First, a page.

Shoulder dystocia: The unpredictable nightmare

Contemporary OB/GYN JournalVol 65 No 07
Volume 65
Issue 07

This case involves induction of labor for a suspected large for gestational age (LGA) baby in a mother with a normal antepartum course.

A 21-year-old G2P1001 was admitted on July 28 at 38 weeks, 4 days’ gestation for labor induction for a suspected large for gestational age (LGA) baby. The patient’s original estimated date of deliver was August 22.

An ultrasound at 19 weeks, 6 days adjusted her date of delivery to August 7. The patient had a normal antepartum course, with normal antenatal screening, and normal glucose screening at 28 weeks’ gestation.

Two years earlier, the patient had given birth to an 8 lb, 10 oz male at term via an uncomplicated vaginal delivery with a three-degree extension.

During the current pregnancy, she was admitted at 33 weeks 0 days for possible preterm labor. Visual exam revealed a friable cervix, with Trichomonas vaginalis. The patient was observed for approximately 21 hours, during which she received a dose of subcutaneous terbutaline, which led to diminished contractions, without significant cervical change.

She was given a course of steroids and discharged on clindamycin and metronidazole.

On admission for labor induction on July 28, the patient’s diagnosis was advanced cervical dilatation and LGA. The admission history and physical documented a vertex presentation, with a cervix 3-cm dilated, 50% effaced, and a -2 station. The woman’s pelvis was described as “adequate.”

Documentation did not include an estimated fetal weight (EFW). Induction proceeded with intravaginal prostaglandins, inserted at 7:30 am, with regular contractions beginning approximately 40 minutes thereafter. Fetal heart tones (FHTs) revealed a Type 1 pattern, with a baseline fetal heart rate (FHR) in the 140s. Augmentation of the patient’s labor with oxytocin was begun, at 2 mU/min.

Approximately 4 ½ hours later, at 12:05 p.m., the physician examined the patient. At that time, with oxytocin at 10 mU/min, her contractions were every 1 to 2 minutes, 60- to 70-mmHg in strength, with a continued Type 1 pattern. Her cervix was 4-cm dilated, 50% effaced, at a -2-3 station, with an occiput posterior position. Amniotomy revealed a small amount of clear fluid, and an internal FHR electrode was placed.

An epidural was placed shortly thereafter. At 1:55 pm, with oxytocin at 12 mU/min, the patient’s cervix was 7- to 8-cm dilated, 90% effaced, at a 0+1 station. FHTs were in the 140s and, despite minimal variability, no decelerations were observed. At 3:45 pm, examination revealed a cervix with an anterior lip.

No mention was made of the fetal station. The patient began pushing at 4:45 pm. FHTs were stable. The physician remained in the room while the patient pushed. Severe variable decelerations to the 60s started at 5 pm and the head was delivered at 5:10 pm and spontaneously rotated from right occiput posterior to occiput anterior position. The body did not immediately deliver.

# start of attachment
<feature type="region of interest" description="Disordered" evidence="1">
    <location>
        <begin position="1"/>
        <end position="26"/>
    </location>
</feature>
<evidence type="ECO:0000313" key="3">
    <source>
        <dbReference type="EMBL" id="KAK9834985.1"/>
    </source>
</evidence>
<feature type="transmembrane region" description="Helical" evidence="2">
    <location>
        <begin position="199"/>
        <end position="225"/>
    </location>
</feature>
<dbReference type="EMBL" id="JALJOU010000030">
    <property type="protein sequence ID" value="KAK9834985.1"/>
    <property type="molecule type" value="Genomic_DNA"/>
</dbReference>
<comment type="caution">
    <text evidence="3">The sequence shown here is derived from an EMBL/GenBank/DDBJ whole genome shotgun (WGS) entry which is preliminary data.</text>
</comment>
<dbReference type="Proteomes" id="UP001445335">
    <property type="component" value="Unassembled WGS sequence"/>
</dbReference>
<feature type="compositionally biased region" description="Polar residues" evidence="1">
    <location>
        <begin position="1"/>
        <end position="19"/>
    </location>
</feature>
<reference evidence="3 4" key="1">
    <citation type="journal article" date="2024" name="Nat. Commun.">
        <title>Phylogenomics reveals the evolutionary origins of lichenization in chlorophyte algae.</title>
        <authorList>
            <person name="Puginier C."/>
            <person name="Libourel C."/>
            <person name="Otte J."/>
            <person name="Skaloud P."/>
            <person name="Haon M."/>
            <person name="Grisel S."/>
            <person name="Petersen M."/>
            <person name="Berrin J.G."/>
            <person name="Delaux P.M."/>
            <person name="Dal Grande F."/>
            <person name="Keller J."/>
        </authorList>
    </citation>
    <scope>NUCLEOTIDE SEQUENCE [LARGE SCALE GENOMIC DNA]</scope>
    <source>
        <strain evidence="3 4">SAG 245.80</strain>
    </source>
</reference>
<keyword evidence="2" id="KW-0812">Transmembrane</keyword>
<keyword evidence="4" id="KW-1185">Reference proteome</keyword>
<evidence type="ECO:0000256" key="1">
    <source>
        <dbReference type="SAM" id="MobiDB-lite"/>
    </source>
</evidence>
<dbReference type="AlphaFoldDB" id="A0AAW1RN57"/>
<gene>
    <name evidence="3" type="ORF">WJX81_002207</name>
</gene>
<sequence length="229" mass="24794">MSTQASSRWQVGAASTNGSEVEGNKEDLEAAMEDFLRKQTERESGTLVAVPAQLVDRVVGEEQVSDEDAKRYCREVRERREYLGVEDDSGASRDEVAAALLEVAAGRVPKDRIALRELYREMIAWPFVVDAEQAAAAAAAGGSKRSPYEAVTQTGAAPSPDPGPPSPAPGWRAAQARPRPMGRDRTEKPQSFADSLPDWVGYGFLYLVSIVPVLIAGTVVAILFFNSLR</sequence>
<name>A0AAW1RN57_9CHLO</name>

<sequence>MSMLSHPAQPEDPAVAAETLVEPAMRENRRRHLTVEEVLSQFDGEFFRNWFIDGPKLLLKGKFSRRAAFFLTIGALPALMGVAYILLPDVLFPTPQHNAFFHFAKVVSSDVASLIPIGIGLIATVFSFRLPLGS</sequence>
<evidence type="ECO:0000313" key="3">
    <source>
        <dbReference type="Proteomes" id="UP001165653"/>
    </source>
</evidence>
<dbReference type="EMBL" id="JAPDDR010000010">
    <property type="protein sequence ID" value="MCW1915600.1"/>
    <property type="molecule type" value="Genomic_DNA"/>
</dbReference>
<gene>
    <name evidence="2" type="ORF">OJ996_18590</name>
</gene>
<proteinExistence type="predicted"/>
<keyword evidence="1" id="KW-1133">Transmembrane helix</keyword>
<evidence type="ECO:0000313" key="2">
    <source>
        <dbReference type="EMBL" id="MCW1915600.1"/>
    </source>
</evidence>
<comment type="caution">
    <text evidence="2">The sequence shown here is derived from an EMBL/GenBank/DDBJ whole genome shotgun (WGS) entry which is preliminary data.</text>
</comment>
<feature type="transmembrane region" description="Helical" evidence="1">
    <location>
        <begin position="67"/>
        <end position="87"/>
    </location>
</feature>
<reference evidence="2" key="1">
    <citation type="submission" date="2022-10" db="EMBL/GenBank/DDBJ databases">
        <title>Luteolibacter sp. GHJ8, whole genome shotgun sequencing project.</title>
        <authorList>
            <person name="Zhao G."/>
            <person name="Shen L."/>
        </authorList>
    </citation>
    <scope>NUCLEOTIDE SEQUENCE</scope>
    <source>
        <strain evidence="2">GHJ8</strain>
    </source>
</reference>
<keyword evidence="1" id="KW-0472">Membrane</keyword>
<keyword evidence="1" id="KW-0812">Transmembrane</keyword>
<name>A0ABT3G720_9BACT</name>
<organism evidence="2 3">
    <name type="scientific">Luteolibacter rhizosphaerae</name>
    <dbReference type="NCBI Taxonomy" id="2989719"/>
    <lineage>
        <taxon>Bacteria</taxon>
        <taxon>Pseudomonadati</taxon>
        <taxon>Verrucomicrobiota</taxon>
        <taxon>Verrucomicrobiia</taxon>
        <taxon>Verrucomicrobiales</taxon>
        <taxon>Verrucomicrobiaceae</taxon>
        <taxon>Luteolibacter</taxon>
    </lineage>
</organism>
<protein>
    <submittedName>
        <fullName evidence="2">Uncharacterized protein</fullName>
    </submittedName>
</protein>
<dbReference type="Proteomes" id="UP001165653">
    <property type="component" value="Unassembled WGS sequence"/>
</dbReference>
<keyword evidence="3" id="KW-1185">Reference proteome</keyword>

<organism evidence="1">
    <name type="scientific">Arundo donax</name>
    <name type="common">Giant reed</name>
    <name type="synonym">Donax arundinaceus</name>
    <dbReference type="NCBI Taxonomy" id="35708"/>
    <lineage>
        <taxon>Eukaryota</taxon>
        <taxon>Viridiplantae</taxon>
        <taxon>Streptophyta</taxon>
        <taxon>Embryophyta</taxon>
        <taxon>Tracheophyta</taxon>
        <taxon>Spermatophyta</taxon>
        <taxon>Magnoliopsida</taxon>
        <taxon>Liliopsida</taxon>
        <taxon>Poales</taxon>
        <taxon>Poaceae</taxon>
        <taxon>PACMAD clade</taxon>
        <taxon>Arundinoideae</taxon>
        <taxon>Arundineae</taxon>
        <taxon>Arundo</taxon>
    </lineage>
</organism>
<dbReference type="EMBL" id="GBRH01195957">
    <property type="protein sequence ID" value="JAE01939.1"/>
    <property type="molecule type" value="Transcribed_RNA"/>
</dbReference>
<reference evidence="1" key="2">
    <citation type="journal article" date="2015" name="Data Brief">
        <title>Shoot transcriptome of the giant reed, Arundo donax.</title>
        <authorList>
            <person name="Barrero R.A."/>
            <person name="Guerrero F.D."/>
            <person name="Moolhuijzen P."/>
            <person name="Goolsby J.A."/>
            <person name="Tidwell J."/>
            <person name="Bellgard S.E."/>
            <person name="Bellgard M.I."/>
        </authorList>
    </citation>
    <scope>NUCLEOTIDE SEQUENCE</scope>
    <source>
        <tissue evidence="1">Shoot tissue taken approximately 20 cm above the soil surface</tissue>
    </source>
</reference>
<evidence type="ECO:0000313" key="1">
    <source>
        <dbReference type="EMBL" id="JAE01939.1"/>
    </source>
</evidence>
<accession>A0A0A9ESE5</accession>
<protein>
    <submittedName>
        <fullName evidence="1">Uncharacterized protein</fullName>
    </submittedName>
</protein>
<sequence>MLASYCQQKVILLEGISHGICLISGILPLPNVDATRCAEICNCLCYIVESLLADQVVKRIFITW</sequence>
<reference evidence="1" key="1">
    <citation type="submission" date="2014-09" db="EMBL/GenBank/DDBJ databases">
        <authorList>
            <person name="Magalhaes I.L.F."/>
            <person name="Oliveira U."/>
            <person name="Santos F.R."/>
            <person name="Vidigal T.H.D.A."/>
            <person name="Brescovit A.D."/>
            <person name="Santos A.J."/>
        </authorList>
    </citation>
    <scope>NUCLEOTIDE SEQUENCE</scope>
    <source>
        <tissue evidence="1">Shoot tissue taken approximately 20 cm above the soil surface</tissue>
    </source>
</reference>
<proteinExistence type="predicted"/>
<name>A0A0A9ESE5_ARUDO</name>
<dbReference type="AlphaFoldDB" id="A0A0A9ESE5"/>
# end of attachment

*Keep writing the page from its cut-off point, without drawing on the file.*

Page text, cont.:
A McRoberts maneuver was used for 2 minutes and various maneuvers were performed to resolve a 6-minute shoulder dystocia. Fundal pressure was applied to assist with delivery of the body, which was accomplished at 5:18 pm. An 11 lb, 12 oz (5335 g) male was delivered with Apgar scores of 1, 6, and 8, at 1, 5, and 10 minutes, respectively. The arterial cord gases were pH = 7.19; pO2 = 23; pCO2 = 60; base excess = -7.0.

The delivery note, timed at 6:20 pm, documented the following:

  • Mediolateral episiotomy
  • Anesthesia in room
  • Maneuvers (initially all unsuccessful)
  • McRoberts
  • Slightest amount of downward traction
  • Rotated ant shoulder posteriorly
  • Rotated post shoulder anteriorly
  • Posterior arm delivered to shoulder
  • Suprapubic pressure
  • Attempt to fracture clavicle
  • Assistant
  • Aided with delivery of anterior shoulder
  • Body dystocia
  • Then, and only then, first application of fundal pressure

Also described was an appropriate repair of a three-degree extension.

Subsequently, placental pathology revealed focal, mild, chronic non-specific chorionitis.

The newborn examination revealed bruising of the baby’s ears, face, chest, and right underarm. The right underarm bruising was consistent with traction to the armpit. There was no movement of the left arm.

The left shoulder was noted to be “normal,” while the pediatrician could not rule out a dislocation of the right shoulder. The left shoulder would have been the anterior shoulder at time of delivery. The baby had a low blood sugar at 37 and required an infusion of dextrox 10% in water.

The baby was transferred to an academic medical center. The admission physical revealed no movement of the left upper or lower arm. Radiologic studies revealed no dislocation of the left or right shoulder.

Magnetic resonance imaging revealed avulsion of the nerve roots on the left at C8 to T1, with mild displacement of the cord to the right. There was a possible subarachnoid hemorrhage. A cranial ultrasound was normal. Computed tomography of the head revealed no evidence of intracranial hemorrhage or displacement of the midline sutures. There was swelling on the right side of the face with minor asymmetry of the coronal suture.

A neurology consult confirmed Erb’s palsy, with a significant avulsion injury and complete left brachial plexus palsy. The neurologist opined that other roots may be torn more distally. There was probable right Horner’s syndrome, right torticollis, and a hoarse voice suggestive of laryngeal paresis.

Despite intensive physical therapy, there was no recovery of the function of the left upper extremity over 5 months, associated with mild ptosis of the left eyelid and ipsilateral pupil, consistent with Bernard-Homer Syndrome.

The baby was referred to a pediatric neurosurgeon at another academic institution and underwent left brachial plexus exploration and external and internal neurolysis approximately 11 months after birth. Nerve grafting was not performed, as intraoperative electrical stimulation of the musculocutaneous nerve produced some visible and palpable contractions of the biceps brachii, and stimulation of the accessory nerve produced a similar response of the left deltoid muscle.